While the visible part of the rings has a diameter of 174,208 miles (280360 km) which is about ¾ the distance between the earth and the moon, the width of the rings only ranges between 30 feet (10m) and 3,200 feet (1km). Despite the huge area of the rings, they are not very dense and the amount of actual material they are composed of is relatively small. If it was all gathered together in one place it is estimated it might be the volume of one of Saturn's medium-sized moons like Mimas, which has a diameter of 246 miles (396km).

Analysis of the rings show that they are about 99.9 percent composed of ice with just a trace of minerals. The particles that make up the rings range from the size of a pebble to the size of a small house. Photos from space probes have shown that within the rings themselves complex patterns can appear that make it look like a ring is braided. The rings and patterns in the rings are probably caused by the gravitational interaction of Saturn and its many moons. Several tiny "Shepherd moons" orbit within the rings creating some of the gaps. For example, the F ring is maintained by the moons Prometheus on its inner edge and Pandora on its outer edge.

A close up of Saturn's rings with major rings labeled. The Cassini gap is bordered by the A and B rings. (NASA)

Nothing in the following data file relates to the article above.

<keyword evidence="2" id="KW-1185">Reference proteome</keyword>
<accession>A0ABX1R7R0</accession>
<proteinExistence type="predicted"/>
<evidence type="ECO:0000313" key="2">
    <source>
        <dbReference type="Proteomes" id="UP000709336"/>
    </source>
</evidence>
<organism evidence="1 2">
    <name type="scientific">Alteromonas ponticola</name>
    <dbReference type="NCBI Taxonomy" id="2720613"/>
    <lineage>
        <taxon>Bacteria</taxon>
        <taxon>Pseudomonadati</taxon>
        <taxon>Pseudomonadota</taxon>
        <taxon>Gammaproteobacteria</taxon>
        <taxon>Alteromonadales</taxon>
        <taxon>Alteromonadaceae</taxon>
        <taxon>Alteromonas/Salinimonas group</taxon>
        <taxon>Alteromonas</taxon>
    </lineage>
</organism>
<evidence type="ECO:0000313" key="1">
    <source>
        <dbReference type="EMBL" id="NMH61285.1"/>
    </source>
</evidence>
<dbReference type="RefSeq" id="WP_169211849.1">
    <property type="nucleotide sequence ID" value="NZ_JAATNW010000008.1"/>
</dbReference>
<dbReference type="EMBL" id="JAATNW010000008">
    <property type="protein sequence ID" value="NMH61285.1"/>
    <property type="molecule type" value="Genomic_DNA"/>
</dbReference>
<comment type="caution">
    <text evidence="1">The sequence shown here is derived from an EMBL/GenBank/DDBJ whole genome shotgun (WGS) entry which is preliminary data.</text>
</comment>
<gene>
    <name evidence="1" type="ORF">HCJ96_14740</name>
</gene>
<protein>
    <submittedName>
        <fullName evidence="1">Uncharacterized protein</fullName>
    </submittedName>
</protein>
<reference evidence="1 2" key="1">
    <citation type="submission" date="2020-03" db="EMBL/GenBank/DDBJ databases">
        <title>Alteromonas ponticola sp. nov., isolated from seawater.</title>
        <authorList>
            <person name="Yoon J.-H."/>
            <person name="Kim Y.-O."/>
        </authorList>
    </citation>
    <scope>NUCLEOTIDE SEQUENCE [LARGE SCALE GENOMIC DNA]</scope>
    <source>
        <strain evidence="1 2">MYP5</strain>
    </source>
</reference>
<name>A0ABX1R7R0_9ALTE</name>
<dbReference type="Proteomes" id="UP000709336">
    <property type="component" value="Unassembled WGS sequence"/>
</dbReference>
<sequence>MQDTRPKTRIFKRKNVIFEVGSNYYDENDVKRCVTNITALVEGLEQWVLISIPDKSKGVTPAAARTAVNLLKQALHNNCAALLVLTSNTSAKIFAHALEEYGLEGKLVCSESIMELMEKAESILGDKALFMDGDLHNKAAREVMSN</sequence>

There are several theories about how the rings came to be. In the 19th century French astronomer and mathematician Édouard Roche proposed that the rings were the remains of a large moon of Saturn's that had been ripped apart. Using math, he calculated how close a moon could get to its mother planet before the planet's gravitational tidal forces would tear it to pieces. This rule, now known as the Roche limit, can be calculated for any celestial object. The rings fall within Saturn's Roche limit.

Roche's idea that an existing moon had been drawn close to Saturn, then been broken up was an early theory, but not the only one. Another theory is that the rings are composed of matter left over from original material from which Saturn formed. Material outside the Roche limit was eventually drawn together under its own gravity into clumps that formed Saturn's moons, while material inside the limit spread out to make rings. Another variation of Roche's theory is that an existing moon was struck by a large comet or asteroid, which caused it to break apart into small pieces and form the rings.

Until the 1980's everything astronomers knew about the rings was learned from Earth-based telescopes. During that decade, however, two space probes, Voyager 1 and 2, swept by Saturn and took a number of high resolution photos of the rings. More recently, in 2005, the Cassini-Huygens probe (named after two 17th century astronomers) actually passed though the rings at the gap between the F and G rings. It continues to operate in the vicinity of Saturn, returning photos and other observations about Saturn, its moons, and rings to scientists on Earth.

Scientists aren't exactly sure how long the rings have been circling Saturn. One recent estimate, however, based on data from the Cassini probe, puts their age at around 4 billion years, about the same age as the rest of the solar system.

Although we don't know exactly how they formed or how old they are, one thing about the rings is certain. They are of surpassing beauty and a wonder of our solar system.

An artist's conception of the view from inside a ring. (NASA).

Copyright 2013 Lee Krystek. All Rights Reserved.